My 6 months trip through Asia begins on Oct 5. My goal is to tell the story of a female solo traveler's daily life: practical bits, as well as fun anecdotes.
Friday, September 10, 2010
My Name Is Lena and I’m a Downshifter...
My name is Lena and I’m lucky. I have done well in one of the most random lotteries of all: parental one. Besides the practical convenience of being pretty (you know, free drinks), compact (enough leg room on the smallest bus) and healthy (no allergies, no broken bones and a digestive system that can process nuclear waste), I owe to my dad my boundless curiosity and an over-anal(ytical) mind to my mom.
When I was a little girl my mother told me that there was nothing I couldn’t do: focused enthusiasm was the key ingredient of any magic in her opinion. So whatever I wanted bad enough (to work for it hard enough) always ended up within my reach. Thus by the age of 30 I have built a highly successful career. So successful in fact, that there was nothing left for me to improve in my job - short of implanting somebody else’s brain.
Yep, I’m that good. Of course, there’s always more money to be made, newer cars to be bought and companies’ names to be upgraded. But ultimately this is as good as it gets for me. I will never have a more spectacular combo of benefits: I love my job, I travel a lot, I look and feel like 20 (thanks again, mom!), I’m single (read “free”, not “alone”) and have no debts or liabilities of any kind.
The biggest commitment in my life is work. Wait, let me correct that: it’s my ONLY commitment! I occasionally help my parental family financially, but I do that out of love, not because I’m obliged. With work it’s different: loving it (and I do, I DO!) helps me cope with the obligation part.
I have never particularly wanted to have kids, pets or a husband. When I think of myself at an old age, I picture a Miss-Marple-like character, living in a neat little house in a neat little village. Curious and somewhat nosy, yet intelligent and still enjoying her days, with books and memories for company and entertainment. What a charming chapter in life! No more appearances to be kept, no more men to seduce, no more external, unsatisfiable desires - just living…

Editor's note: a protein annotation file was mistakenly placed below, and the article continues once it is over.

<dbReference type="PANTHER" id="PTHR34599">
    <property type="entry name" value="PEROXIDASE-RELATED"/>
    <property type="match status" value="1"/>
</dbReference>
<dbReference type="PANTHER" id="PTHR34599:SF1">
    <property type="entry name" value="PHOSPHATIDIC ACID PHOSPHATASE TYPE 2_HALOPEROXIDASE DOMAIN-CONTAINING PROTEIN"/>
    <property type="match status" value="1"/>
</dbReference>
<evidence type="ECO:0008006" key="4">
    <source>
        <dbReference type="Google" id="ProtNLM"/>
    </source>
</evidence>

Couple years ago I started hearing about downshifters: these vagabonds of the modern world seemed to follow their wanderlust so effortlessly! For them living - just living! - didn’t require vindication of elderliness.I was enchanted by them, envied them and knew that I - clearly! - would never have the guts to become one of them.
A little later, during a (painfully short!) trip to Thailand, I met numerous escapees from the West. Their expatriation stories were almost identical: a vacation that ran several months/years/decades longer than was originally planned. Some owned bars and guest houses, motorbike rentals and internet cafes. Others just strolled around the planet, country after country, returning to the developed world only to generate enough cash for the next journey.
Back home I started to really think about it. I looked at my fear of uncertainty through my mother’s eyes: “There’s nothing you can’t do!” I counted all my savings (don’t need a car, not enough for an apartment and hell, not taking any credits in this economy!), talked to my bosses (“All my boyfriends combined didn’t last quite as long as this job - I need a break!”) and started planning my exodus.
So here! My name is Lena and I’m a downshifter! Well… at least a part-time one. Starting October 2010 I’m taking 6 months off and heading to South East Asia. I’ll be posting my prep reports as well as my travel notes and photographs here. I’ll try to keep it real (“what’s the cost of a tram ride in Istanbul?”, “are shared bathrooms really that atrocious?”), entertaining (roasted bug tastings with graphic descriptions) and funny (I solemnly swear to recite all travel jokes and report all comic accidents, no matter how embarrassing!)